By: Colin Murphy
As I was leaving college and entering the working world, the most common advice I received was, “It’s not what you know. It’s who you know.” This maxim emphasizes the importance of networking, but it’s problematic. There are many different levels of knowing, and networking often keeps our knowing at the most surface level. As Catholics we are called to pursue deep, authentic friendships. We must be careful to not let networking, or some such vague idea of pursuing connections motivated by self-gain, take priority over the friendships to which we are called.
While networking can be a good strategy for landing a job, and certainly has its place in professional life, it can lead to unhappiness if it is pursued at the expense of community, or as a replacement of it. Unfortunately, the pressure to get a good job can lead young adults to do just that.
A friend told me a good story to illustrate. She was talking to one of her colleagues who had just gone to a career building event. Her colleague is a practicing Christian, and he mentioned that he met a guy at the event who goes to the same church he does and shares a lot of his beliefs and interests. “That’s so great!” my friend remarked, to which her colleague replied, “Yeah, he’ll be a really valuable connection for me.”
How revealing that statement is! Using interpersonal connection to advance our own goals and interests distorts the dignity and worth of individuals and keeps us from forming friendships. While my friend’s colleague may benefit professionally from making a connection, he would benefit more by making a friend.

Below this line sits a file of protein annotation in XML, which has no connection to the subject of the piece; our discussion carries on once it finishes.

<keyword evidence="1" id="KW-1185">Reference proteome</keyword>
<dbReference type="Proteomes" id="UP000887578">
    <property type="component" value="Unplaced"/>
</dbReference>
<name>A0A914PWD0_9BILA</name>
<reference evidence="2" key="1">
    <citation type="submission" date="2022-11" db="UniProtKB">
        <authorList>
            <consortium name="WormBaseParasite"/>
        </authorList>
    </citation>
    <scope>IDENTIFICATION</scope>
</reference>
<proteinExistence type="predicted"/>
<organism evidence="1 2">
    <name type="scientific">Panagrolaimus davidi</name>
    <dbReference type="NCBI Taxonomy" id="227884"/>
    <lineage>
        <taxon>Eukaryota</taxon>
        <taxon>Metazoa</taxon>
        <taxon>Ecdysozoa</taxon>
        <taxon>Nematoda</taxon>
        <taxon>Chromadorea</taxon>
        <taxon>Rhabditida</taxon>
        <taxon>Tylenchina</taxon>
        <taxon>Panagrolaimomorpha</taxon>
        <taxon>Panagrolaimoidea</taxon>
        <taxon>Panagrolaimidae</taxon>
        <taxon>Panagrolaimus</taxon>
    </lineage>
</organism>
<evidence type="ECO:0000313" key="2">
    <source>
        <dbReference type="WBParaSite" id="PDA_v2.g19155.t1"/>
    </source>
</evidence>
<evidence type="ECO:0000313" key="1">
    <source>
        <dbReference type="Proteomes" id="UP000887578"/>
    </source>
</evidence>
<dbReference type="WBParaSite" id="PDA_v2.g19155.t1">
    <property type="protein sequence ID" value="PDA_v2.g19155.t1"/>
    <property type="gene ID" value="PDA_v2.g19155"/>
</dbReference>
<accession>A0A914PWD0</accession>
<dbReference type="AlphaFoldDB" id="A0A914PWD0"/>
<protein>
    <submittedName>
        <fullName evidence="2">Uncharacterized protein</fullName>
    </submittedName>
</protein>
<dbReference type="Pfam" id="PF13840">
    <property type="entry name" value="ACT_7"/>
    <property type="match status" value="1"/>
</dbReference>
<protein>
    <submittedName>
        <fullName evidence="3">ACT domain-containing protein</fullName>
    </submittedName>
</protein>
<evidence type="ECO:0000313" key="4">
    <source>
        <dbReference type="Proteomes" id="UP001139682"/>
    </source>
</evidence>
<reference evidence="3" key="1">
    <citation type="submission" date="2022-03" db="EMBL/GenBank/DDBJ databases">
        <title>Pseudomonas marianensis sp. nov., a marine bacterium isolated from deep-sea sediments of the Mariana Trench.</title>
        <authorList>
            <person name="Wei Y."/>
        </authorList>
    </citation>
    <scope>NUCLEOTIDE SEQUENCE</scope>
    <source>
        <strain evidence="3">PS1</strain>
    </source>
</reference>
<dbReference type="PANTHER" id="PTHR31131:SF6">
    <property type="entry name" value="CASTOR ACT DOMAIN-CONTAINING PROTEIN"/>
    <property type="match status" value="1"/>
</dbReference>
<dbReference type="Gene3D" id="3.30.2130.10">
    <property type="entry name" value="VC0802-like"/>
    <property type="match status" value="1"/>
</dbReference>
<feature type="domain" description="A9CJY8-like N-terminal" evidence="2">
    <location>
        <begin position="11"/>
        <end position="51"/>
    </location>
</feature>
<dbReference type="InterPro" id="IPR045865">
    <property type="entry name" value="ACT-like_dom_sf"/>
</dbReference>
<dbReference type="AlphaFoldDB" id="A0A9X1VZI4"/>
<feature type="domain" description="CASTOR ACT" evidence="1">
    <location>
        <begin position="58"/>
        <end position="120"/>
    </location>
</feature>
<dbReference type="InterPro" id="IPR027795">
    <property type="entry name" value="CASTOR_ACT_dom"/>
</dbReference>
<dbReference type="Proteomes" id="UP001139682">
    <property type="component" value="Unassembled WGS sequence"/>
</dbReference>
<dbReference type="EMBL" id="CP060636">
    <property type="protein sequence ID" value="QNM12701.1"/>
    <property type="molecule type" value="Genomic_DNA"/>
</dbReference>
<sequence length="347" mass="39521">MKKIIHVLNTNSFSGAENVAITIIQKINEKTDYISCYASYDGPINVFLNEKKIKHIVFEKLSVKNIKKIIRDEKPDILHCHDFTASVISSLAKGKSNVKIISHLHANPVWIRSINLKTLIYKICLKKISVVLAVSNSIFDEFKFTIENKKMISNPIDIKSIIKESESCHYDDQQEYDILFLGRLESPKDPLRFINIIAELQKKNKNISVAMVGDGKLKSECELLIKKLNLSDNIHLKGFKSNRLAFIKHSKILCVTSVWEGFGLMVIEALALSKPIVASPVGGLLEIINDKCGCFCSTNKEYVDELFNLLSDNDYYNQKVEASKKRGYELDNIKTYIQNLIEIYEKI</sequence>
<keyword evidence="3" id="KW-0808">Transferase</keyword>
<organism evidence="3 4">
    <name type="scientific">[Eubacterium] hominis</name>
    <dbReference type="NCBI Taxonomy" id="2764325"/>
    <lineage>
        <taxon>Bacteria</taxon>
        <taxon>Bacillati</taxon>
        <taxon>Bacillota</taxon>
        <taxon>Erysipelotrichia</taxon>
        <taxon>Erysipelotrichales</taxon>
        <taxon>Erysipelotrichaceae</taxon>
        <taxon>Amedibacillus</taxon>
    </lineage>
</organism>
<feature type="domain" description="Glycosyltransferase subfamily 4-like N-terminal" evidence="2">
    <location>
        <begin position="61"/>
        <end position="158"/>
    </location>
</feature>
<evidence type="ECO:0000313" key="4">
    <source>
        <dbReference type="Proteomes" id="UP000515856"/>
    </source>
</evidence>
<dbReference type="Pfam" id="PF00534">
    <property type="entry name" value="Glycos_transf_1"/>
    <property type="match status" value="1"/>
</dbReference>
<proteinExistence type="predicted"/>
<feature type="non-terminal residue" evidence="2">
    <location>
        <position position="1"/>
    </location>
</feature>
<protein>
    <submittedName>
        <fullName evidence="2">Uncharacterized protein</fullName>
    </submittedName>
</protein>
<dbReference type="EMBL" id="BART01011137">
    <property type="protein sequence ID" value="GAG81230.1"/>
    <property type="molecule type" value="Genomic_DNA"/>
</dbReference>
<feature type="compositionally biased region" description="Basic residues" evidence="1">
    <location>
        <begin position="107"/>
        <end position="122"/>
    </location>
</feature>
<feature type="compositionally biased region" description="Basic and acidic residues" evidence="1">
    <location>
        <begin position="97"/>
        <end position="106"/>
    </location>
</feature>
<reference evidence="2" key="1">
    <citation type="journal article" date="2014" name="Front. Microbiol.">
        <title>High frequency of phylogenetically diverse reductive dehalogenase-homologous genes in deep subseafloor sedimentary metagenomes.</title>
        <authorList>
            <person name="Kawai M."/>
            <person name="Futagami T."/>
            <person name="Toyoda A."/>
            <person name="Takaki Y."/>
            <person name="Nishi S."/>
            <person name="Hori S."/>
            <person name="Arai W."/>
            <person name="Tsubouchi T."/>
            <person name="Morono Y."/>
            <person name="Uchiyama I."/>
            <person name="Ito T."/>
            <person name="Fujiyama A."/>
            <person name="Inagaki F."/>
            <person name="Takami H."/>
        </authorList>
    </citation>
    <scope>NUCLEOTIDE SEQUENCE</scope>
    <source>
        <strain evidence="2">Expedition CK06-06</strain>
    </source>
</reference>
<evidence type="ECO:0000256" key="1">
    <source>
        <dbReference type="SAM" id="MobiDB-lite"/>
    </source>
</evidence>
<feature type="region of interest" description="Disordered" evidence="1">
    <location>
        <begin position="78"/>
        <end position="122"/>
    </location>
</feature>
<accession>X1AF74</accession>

Networking, on its face, does not seek to form friendships. Networked relationships can become what Aristotle calls “friendships of utility,” where the two parties are in it for the benefit that each receives from the other. Aristotle notes that these friendships are temporary. Whenever the benefit ends, so does the relationship. These friendships of utility do not exemplify authentic friendship as we ought to think of it.
Our friendships should be more like Aristotle’s idea of “virtuous friendships,” which are characterized by a mutual desire to help each other grow in virtue. Saint Thomas Aquinas, further developing Aristotle’s ideas, says that friendship involves a “mutual benevolent love on a common ground, and has as its normal rule, unselfishness.” Unselfishness, rather than a self-interested pursuit of usable connections, is the basis for friendship.
And how badly we need friendship! It’s no secret that loneliness is a common problem in our society, especially among young, single people. The sadness of a lonely heart is deep, and people often turn to destructive behaviors when they feel alone. What’s more, young adults sometimes resign themselves to this fate, believing that it’s just too difficult to make friends and build those relationships. The world tells us to pursue connections for personal gain, but our lived experience tells us that this is a poor response to the challenges we face. Only through friendship will we truly connect.
So, forget networking. Invest your time and energy in your friends. Next time you meet someone, don’t have an ear our for how they can advance your career, but instead strive to know who they are. If we do this, we will experience the peace and joy of knowing another and being known by them. Because, as the saying goes, it’s all about who you know.